To learn more about these important topics, sign up for a session at the CPD website.

The next upcoming training session of Internal Controls & Fraud in the Workplace is: Tuesday, April 16, 2019 9:00-11:30 a.m. Louise Slaughter Hall, Rm 2140

Unit-Level Risk Assessment—How to Advance Your Organization’s Agility

The first step towards successfully managing risk is to implement an effective risk assessment methodology. Risk assessment is a systematic process for identifying and evaluating both external and internal events (risks) that could affect the achievement of objectives, positively or negatively. During this 2.5 hour class, we will discuss the key components of an effective risk assessment process and how to integrate it into the business process to provide timely and relevant risk information to management. To learn more about this offering, see the corresponding CPD website.

The next upcoming training session of Unit-Level Risk Assessment is: Thursday, April 18, 2019 9:00 to 11:30 a.m. Louise Slaughter Hall, Rm 2140

Additional Information by IACA

Pop Quiz Challenge

Correctly answer the question below and you will be entered in a drawing to win a prize valued at $15. The winner will be chosen randomly and notified by email.

Congrats to Christopher Helming, ITS Enterprise Support, who was our last winner!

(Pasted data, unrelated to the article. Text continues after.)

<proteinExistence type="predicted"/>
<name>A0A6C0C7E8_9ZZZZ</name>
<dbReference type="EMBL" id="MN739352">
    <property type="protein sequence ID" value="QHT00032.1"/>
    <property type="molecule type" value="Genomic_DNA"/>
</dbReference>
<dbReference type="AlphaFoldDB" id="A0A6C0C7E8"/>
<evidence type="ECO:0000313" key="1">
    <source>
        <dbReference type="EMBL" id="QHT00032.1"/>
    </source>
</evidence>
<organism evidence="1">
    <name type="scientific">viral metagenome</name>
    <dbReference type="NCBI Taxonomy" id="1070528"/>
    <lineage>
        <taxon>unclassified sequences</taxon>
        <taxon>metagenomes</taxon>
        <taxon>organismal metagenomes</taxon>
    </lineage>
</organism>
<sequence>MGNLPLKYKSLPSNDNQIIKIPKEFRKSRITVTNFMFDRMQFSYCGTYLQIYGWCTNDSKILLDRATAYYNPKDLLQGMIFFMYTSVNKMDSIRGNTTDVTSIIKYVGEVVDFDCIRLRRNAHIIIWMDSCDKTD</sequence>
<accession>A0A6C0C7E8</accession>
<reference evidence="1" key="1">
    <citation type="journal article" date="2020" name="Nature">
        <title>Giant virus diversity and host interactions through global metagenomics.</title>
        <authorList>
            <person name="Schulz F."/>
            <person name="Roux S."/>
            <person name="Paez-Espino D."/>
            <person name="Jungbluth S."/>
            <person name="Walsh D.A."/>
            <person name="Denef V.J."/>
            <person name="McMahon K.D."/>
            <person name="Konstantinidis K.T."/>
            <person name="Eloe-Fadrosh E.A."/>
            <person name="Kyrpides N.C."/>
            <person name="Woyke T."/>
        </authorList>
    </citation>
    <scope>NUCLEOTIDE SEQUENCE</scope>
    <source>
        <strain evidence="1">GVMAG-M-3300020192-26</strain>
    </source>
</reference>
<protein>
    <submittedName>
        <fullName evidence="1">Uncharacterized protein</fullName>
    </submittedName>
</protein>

Novelution was selected for all but which of the following criteria:

  1. User experience factors
  2. Post-award financial attributes
  3. The product name
  4. Compliance attributes

Watch IACA’s Monday Minute video series here!
Our video series focuses on opportunities for improving internal controls and increasing awareness of various university processes, policies, and protocols. If you have questions, feel free to contact anyone in the IACA office using information on our web-page.

Just to name a few, past topics include: Travel Policy changes, FERPA Regulations, RIT’s Ethics & Compliance Hotline, Records Management Policy, Risk Assessment, and many others.

What about ethics in the workplace?
Learn about the RIT Ethics and Compliance Hotline

Learn more about your IACA team.